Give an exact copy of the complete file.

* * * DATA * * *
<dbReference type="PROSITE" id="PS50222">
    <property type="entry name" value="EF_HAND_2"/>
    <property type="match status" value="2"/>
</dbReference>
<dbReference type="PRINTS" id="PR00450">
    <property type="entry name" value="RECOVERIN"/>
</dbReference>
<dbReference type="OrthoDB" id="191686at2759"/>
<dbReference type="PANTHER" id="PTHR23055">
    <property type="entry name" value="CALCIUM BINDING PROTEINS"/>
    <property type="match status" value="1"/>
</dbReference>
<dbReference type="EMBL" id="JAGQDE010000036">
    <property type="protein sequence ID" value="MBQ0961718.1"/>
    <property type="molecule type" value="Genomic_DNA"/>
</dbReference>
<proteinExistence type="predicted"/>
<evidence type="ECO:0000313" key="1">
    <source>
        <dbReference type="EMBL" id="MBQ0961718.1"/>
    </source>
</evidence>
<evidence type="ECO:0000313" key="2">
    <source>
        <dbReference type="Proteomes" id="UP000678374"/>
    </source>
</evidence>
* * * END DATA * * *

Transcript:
<dbReference type="PROSITE" id="PS50222">
    <property type="entry name" value="EF_HAND_2"/>
    <property type="match status" value="2"/>
</dbReference>
<dbReference type="PRINTS" id="PR00450">
    <property type="entry name" value="RECOVERIN"/>
</dbReference>
<dbReference type="OrthoDB" id="191686at2759"/>
<dbReference type="PANTHER" id="PTHR23055">
    <property type="entry name" value="CALCIUM BINDING PROTEINS"/>
    <property type="match status" value="1"/>
</dbReference>
<dbReference type="EMBL" id="JAGQDE010000036">
    <property type="protein sequence ID" value="MBQ0961718.1"/>
    <property type="molecule type" value="Genomic_DNA"/>
</dbReference>
<proteinExistence type="predicted"/>
<evidence type="ECO:0000313" key="1">
    <source>
        <dbReference type="EMBL" id="MBQ0961718.1"/>
    </source>
</evidence>
<evidence type="ECO:0000313" key="2">
    <source>
        <dbReference type="Proteomes" id="UP000678374"/>
    </source>
</evidence>